Back in our early years as a Church, Romans 12:9-21 was always read for almost a year, “Let love be without hypocrisy. Abhor what is evil; cling to what is good….” It seems that we haven’t gotten this. This is how we can display the wisdom of God. The ways of the world point towards self. The wisdom of God tells us to love others, and to treat them as more important than us.
The things of God is giving of ourselves to others. St. Paul said, “Let love be without hypocrisy.” We are partakers of the Divine nature. If we love our enemies, if we bless and we do not curse them, this is love, and this is not hypocrisy. If we don’t love our enemies, this is hypocrisy. Love is unconditional. Jesus said that if we only love those whom we choose to love, how does that make us different from the Gentiles? If we are partakers of the Divine nature, we are to love, to bless, to pray and not to curse our enemies.
“Be devoted to one another in brotherly love; give preference to one another in honor; not lagging behind in diligence, fervent in spirit, serving the Lord.” Let us be diligent in our ministry, and fervently serve the Lord. Do not complain, but rather see the blessedness of being used by God. “Rejoicing in hope, persevering in tribulation.” Don’t give up on our tribulations; persevere; do not walk away; do not complain or point fingers. “Be devoted to prayer.” How are we doing with our prayer time and our quiet moments with the Lord? Do we still hold our vigil every Saturday evening? “Contributing to the needs of the saints.” When was the last time we gave to alms? All our thanksgiving offerings received during the Mass goes to alms because a lot of our Church members have needs. Not only do we pray for them, but we also extend help to them financially.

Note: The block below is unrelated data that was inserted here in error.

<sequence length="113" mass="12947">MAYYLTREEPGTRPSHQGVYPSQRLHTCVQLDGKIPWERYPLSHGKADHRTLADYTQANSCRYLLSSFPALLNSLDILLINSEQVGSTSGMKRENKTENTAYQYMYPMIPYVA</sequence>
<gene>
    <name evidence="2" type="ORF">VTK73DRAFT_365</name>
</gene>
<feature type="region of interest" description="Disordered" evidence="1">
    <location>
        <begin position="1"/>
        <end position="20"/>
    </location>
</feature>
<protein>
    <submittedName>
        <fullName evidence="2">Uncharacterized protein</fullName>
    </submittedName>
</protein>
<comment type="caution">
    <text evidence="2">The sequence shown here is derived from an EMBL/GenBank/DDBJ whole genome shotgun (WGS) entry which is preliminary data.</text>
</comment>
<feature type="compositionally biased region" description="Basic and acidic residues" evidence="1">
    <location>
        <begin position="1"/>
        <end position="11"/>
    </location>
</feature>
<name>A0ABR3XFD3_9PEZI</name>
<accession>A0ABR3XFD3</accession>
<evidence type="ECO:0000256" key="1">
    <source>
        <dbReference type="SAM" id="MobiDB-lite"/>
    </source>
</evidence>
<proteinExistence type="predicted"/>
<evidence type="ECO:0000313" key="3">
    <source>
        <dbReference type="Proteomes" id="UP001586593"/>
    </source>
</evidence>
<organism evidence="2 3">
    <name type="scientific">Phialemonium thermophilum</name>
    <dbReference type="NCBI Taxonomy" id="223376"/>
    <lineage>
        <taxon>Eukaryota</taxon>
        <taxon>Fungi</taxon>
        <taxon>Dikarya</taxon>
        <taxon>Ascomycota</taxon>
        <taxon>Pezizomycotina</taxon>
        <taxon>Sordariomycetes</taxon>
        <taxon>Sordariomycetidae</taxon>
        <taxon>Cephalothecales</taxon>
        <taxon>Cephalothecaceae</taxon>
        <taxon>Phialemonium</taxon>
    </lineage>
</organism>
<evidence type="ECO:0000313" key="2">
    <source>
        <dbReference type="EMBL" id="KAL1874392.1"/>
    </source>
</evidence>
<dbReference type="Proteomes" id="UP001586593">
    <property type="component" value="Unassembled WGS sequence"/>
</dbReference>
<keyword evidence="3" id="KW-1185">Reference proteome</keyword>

“Practicing hospitality. Bless those who persecute you; bless and do not curse. Rejoice with those who rejoice.” We should not be jealous of other’s blessings. Rejoice with them because we are one with them. Their blessing is our blessing, too. “Weep with those who weep.” Be one with those who suffer. “Be of the same mind toward one another; do not be haughty in mind, but associate with the lowly.” Renew our minds and renew our brand of justice. “Never pay back evil for evil. If possible, be at peace with all men. Never take your own revenge.” If your enemy is hungry, feed him. If he is thirsty, give him a drink. An enemy is one whom you think is against you, so feed him, give him a drink, and do not curse him. Verse 21 says, “Overcome evil with good.”
This is the truth. We need to hear Romans 12:9-21 over and over again because we are witness of the things of God. If people see these in our lives, it displays the manifold wisdom of God because it is a blessing to be able to practice what St. Paul says.
We are witnesses of these things, not of an extraordinary phenomenon called the resurrection of somebody who died physically. Jesus’ life is what we are witnessing to people, making truth of Jesus’ giving His life to others, even to His enemies. Forgiving others and praying for others is what we are to witness.
We are witnesses of a restored life; of a resurrected life; of a life that is full of love just like God’s love. This love is for all. This is the mystery that was hidden but is being revealed to us today – the wisdom of living God’s life. It takes time or it may even take a lifetime. This is why our vow is to follow Him from this time and forever.
We have to make a choice. The Cross before us, and the world behind us. There is no turning back. This is how Jesus was for us. When He became man, there was no turning back on His purpose.
This is the wisdom that we are to be witnesses of – wisdom of living Christ’s life and saying, “Yes,” to it forever. See to it that we finish it after we have started it. God is the Alpha and the Omega, and He is faithful to complete that which He has started in us, for this is the way it is in the kingdom of our God.